About D&G Kennels
D&G's Incubus aka Juice, Presa Canario
D&G Kennels Presa Canario (also known as Dogo Canario) is owned and operated by Randy and Lauren Green. Our primary goal at D&G Kennels is to improve the breed of the Presa Canario. We only deal with imports and make frequent trips to the Canary Islands to select our breeding stock based on working ability, health, and correct conformation. We have been working with this wonderful breed for 18 years. We are one of only a handful of breeders that have been working with the Presa Canario for this amount of time. We are located west of Atlanta, Georgia and do take appointments for kennel visits.
Randy has served as the Vice President, President, and currently serves as an advisor to the board for the breed club here in the US, the Dogo Canario Club of America . Lauren is currently serving her second term as treasurer for the club. We are two of only a few American members of the Spanish breed club, the CEDC. Randy co-founded the top temperament testing association for the Presa Canario, the Working Dogo Canario Alliance , and co-wrote the temperament test currently being used. We feel that we have put together one of the best breeding programs in the entire world for the Presa Canario. We focus our program on only the best 100% Spanish lines. Our Presas have taken top honors on both the working field and in the show ring. We have dogs in over 30 countries worldwide, and have produced champions across the globe, including the 2012 World Dog Show male winner, D&G’s JB Tauro . We have accomplished many show wins and placements here in the US at America's largest show for Presa Canarios, the American Monographica. We also believe that a strong and stable temperament is just as important as excellent conformation and structure!
D&g and JBI's Freak, Presa Canario
At D&G Kennels, we breed only top quality Presa Canario bloodlines imported from Spain or the Canary Islands.
Buying a dog from us ensures  that you will receive one
that has been bred for the previously mentioned characteristics: working ability, health, and correct conformation.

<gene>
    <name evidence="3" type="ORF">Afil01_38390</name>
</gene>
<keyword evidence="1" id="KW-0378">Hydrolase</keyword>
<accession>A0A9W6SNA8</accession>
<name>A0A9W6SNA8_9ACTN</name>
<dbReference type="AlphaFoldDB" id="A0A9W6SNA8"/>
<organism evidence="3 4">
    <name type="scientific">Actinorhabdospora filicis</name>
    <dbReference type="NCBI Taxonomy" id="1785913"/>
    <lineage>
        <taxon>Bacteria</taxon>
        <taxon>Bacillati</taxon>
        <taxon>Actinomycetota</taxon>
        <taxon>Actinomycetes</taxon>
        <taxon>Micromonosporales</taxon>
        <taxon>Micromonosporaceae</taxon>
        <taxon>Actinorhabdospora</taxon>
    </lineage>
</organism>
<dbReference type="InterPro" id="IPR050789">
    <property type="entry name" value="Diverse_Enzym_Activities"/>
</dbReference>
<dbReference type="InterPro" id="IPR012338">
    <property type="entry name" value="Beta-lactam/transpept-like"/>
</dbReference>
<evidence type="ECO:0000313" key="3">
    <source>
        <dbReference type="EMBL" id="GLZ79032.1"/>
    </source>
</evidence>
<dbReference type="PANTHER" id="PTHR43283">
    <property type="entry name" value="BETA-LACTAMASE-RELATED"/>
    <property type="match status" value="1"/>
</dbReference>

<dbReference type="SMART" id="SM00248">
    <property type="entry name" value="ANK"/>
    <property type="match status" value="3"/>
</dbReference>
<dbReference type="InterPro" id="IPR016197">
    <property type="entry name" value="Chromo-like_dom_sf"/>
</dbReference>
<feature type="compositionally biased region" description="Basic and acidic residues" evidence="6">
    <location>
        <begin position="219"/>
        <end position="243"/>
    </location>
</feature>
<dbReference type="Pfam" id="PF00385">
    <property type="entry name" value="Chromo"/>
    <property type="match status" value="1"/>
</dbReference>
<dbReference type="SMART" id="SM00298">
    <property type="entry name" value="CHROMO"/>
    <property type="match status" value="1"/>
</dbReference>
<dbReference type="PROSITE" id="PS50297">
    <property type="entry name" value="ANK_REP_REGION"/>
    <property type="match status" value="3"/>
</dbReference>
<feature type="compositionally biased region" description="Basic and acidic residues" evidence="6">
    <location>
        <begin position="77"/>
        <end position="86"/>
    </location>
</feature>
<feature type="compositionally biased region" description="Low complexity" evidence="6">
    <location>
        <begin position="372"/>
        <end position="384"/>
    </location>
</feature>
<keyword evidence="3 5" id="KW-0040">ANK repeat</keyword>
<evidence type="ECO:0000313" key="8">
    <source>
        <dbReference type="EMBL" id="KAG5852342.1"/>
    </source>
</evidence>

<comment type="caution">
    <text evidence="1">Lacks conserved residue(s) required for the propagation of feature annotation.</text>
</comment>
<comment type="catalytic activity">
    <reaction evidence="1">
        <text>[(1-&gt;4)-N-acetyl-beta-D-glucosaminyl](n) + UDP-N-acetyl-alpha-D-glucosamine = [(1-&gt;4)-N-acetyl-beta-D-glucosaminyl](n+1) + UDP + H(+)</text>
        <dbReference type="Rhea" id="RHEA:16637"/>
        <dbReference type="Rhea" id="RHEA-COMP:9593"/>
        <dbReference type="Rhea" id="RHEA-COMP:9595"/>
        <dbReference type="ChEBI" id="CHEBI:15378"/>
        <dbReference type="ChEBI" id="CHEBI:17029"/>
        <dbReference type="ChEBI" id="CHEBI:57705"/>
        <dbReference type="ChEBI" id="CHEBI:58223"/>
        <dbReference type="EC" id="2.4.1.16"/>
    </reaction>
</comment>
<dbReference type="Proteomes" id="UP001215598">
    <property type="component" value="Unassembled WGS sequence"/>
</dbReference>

Our dogs are bred to be highly capable guard dogs as well as loyal family friends and protectors.
We offer life time breeder support and 2 year health guarantees on all of our dogs sold. We like to build a relationship with our new clients and develop lifelong friendships!!
There are hundreds of Presa Canario breeders around these days. However, not all breeders in this breed are on the same level.
There are great breeders in North America,
but they are few and far between. There are many breeders who will take advantage of an unsuspecting or uneducated buyer. 
front but it can cost you tremendously in the long run.
Colors of the Presa Canario range from brindle to fawn. These are  the ONLY colors of the Dogo Canario.
Because so many breeders have  bred their Presas to fit their own standards,
the TRUE Presa type has become somewhat lost in the mix. "Rare" colors (such as blue, solid white or solid black) and excessive size and aggression
are NOT characteristics of a true Presa Canario.
We have listed the following  links to help those that are interested to become more aware of what  a Presa Canario should (or should NOT!) be.
Please feel free to contact us at any time with questions regarding our breeding program or for more  information about this breed.
An ethical breeder and true breed enthusiast will take the time
to answer any questions you may have and explain the breed to you.
In regards to paperwork, our dogs are registered through FCI / Puerto Rico, the same registry used in Spain and the Canary Islands, and also through
the Dogo Canario Club of America (DCCA). FCI
paper work is recognized by UKC and AKC Foundation Stock; however we personally do not register with these clubs. 
FCI IS NOT THE SAME AS FIC !!!!   Please take the time to understand the
difference. To ensure that your presa is from true Spanish blood, you must have FCI paperwork.
Many have heard various opinions on the Presa / Dogo debate.
Below is a copy of a post Randy made to Facebook concerning the neverending arguments of which dogs are Presa Canario and which dogs are Dogo Canario.
In short, they are one in the same.
"In regards to the presa/dogo debate here is my opinion:  
We can debate till the cows come home and I'm not going to change your mind if you are on one side nor are you going to change mine.